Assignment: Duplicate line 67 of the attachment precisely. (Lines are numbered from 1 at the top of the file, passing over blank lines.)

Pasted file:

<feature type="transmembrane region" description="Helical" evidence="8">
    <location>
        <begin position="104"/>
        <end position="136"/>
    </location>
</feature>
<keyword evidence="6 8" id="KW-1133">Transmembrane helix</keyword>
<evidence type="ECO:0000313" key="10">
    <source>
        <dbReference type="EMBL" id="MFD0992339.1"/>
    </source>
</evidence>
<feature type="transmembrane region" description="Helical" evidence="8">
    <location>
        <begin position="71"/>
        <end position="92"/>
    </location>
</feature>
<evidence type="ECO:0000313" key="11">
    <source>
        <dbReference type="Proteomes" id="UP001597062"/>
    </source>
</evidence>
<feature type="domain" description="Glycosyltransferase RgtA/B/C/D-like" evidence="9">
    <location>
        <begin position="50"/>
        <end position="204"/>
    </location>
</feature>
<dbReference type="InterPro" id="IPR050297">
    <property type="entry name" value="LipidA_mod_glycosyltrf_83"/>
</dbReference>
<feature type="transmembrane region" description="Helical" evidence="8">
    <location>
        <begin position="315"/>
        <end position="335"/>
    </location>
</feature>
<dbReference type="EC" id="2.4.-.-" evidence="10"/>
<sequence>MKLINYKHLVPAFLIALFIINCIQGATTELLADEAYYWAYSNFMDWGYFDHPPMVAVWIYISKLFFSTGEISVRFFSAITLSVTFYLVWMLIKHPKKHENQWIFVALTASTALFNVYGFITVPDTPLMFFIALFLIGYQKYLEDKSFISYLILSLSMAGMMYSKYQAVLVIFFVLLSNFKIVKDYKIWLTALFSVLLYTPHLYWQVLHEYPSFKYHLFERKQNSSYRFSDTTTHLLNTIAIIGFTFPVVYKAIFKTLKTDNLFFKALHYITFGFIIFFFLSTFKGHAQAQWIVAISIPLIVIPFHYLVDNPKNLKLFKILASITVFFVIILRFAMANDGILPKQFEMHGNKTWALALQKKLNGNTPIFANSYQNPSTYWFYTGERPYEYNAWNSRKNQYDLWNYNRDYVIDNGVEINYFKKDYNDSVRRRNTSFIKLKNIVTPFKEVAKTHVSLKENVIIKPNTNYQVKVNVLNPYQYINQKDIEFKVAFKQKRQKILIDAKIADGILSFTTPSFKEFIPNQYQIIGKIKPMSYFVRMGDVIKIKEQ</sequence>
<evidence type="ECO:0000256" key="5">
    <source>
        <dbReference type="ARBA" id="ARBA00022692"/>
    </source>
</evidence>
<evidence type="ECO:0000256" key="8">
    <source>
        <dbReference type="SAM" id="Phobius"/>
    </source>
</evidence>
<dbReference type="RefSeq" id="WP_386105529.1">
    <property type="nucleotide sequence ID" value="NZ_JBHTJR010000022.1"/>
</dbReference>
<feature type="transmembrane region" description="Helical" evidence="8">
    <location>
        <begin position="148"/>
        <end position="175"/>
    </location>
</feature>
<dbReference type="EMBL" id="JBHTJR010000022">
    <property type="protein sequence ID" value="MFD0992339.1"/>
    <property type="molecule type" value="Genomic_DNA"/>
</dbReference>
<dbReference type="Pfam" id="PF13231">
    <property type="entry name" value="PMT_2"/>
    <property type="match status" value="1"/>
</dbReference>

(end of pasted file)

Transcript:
</dbReference>